Natural killer cells produce T cell-recruiting chemokines in response to antibody-coated tumor cells
Killer Cells, Natural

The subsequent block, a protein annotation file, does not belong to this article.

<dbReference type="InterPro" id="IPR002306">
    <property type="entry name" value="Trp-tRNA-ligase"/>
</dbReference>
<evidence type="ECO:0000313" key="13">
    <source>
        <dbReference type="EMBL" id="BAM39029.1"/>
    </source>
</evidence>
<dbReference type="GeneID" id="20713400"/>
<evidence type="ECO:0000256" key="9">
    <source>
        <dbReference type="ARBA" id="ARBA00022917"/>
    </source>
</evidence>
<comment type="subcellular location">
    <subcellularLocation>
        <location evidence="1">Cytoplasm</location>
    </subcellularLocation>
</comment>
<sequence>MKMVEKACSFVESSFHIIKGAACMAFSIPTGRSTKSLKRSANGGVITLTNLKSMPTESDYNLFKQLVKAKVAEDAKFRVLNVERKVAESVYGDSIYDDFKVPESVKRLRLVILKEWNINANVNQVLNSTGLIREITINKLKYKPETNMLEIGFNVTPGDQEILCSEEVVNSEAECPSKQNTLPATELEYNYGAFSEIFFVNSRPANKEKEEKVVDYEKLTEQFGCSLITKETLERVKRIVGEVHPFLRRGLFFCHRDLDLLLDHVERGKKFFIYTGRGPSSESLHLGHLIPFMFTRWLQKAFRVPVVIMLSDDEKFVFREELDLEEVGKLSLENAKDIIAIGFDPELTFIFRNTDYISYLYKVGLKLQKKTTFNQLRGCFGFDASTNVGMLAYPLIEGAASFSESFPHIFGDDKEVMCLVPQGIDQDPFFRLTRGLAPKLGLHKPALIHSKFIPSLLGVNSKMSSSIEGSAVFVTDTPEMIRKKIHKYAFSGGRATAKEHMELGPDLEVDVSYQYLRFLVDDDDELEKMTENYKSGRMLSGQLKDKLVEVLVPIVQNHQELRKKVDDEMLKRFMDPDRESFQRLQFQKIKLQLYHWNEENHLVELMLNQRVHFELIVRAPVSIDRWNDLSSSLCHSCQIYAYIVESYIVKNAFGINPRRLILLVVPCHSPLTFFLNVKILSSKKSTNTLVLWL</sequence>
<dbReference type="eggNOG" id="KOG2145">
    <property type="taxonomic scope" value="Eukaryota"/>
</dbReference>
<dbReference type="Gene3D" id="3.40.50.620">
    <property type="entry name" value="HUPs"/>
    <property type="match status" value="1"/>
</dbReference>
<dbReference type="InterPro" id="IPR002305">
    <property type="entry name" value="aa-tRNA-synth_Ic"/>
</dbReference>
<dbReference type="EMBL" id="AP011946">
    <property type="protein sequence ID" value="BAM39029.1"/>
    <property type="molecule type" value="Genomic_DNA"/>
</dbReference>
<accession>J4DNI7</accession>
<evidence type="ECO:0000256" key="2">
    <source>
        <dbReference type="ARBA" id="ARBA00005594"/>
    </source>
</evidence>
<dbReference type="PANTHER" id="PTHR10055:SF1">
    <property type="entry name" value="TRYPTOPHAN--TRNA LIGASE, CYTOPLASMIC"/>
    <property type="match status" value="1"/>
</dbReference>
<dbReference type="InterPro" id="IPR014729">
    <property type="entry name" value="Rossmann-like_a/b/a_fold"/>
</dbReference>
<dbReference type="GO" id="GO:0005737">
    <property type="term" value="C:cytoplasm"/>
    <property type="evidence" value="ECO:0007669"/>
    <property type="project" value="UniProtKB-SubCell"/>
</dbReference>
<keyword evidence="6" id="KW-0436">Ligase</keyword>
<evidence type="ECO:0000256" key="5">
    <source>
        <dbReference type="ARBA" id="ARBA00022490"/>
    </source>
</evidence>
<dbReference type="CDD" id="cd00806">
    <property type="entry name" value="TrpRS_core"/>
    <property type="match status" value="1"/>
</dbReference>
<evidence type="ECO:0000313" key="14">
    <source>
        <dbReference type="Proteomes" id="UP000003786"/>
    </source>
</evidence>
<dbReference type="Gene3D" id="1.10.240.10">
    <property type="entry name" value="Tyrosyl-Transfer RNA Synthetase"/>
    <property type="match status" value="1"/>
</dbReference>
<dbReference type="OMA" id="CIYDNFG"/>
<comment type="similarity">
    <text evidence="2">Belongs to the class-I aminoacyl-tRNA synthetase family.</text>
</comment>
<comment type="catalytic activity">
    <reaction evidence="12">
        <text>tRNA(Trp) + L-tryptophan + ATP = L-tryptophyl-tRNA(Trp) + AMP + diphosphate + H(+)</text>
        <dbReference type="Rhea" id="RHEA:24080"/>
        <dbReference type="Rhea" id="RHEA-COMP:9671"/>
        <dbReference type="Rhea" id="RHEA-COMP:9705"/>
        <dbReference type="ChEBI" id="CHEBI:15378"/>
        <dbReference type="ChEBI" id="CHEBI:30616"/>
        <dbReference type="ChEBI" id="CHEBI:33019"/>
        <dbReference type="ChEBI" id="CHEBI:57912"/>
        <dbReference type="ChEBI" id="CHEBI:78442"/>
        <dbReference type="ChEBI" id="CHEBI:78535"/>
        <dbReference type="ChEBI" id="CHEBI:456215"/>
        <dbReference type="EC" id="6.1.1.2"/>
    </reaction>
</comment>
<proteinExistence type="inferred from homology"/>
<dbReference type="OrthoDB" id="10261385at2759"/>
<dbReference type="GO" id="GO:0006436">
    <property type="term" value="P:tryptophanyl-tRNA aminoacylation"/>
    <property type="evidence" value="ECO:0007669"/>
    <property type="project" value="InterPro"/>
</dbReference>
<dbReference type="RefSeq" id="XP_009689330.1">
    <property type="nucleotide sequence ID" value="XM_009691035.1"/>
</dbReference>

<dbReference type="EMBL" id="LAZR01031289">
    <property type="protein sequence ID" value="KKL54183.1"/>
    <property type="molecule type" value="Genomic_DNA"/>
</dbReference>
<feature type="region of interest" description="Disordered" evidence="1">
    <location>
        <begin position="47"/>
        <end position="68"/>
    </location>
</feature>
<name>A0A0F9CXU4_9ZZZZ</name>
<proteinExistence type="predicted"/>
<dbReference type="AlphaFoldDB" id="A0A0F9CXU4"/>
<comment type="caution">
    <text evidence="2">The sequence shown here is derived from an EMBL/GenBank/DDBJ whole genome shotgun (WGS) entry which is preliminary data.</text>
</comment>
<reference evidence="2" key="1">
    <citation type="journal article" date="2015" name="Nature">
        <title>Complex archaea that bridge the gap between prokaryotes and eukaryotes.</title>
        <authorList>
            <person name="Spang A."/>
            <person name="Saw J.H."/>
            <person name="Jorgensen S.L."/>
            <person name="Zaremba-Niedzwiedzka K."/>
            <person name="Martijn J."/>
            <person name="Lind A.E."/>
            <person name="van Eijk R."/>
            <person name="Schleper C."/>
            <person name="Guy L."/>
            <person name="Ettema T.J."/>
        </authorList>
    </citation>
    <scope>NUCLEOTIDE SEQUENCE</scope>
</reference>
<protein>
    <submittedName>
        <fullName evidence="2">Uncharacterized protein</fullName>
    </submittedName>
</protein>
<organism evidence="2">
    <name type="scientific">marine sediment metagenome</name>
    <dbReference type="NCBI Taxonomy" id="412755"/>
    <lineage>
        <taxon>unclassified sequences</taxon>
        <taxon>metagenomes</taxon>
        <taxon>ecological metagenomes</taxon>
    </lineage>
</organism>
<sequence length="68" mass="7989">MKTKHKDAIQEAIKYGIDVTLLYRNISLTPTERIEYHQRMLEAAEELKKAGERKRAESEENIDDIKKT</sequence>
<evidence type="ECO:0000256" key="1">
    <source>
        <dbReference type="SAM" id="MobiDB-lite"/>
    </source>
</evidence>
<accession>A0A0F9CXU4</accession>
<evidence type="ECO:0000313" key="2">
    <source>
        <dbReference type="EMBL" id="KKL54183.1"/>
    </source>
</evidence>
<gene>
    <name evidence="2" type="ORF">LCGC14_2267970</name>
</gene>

In the current report, we have examined the ability of natural killer (NK) cells to produce T cell-recruiting chemokines following dual stimulation with interleukin (IL)-2 or IL-12 and human breast cancer cells coated with an antitumor antibody (trastuzumab). NK cells stimulated in this manner secreted an array of T cell-recruiting chemotactic factors, including IL-8, macrophage-derived chemokine, macrophage inflammatory protein 1alpha (MIP-1alpha), monocyte chemoattractant protein 1, and regulated on activation, normal T-cell expressed and secreted (RANTES), whereas stimulation of NK cells with either agent alone had minimal effect. Furthermore, these factors were functional for T-cell chemotaxis as culture supernatants derived from costimulated NK cells induced migration of both naïve and activated T cells in an in vitro chemotaxis assay. T-cell migration was significantly reduced when neutralizing antibodies to IL-8, MIP-1alpha, or RANTES were added to culture supernatants before their use in the chemotaxis assay. In addition, coadministration of trastuzumab-coated tumor cells and IL-12 to mice led to enhanced serum MIP-1alpha. As a clinical correlate, we examined the chemokine content of serum samples from breast cancer patients enrolled on a phase I trial of trastuzumab and IL-12, and found elevated levels of IL-8, RANTES, IFN-gamma inducible protein 10, monokine induced by IFN-gamma, and MIP-1alpha, specifically in those patients that experienced a clinical benefit. Sera from these patients exhibited the ability to direct T-cell migration in a chemotaxis assay, and neutralization of chemokines abrogated this effect. These data are the first to show chemokine production by NK cells, specifically in response to stimulation with antibody-coated tumor cells, and suggest a potential role for NK cell-derived chemokines in patients receiving therapeutic monoclonal antibodies.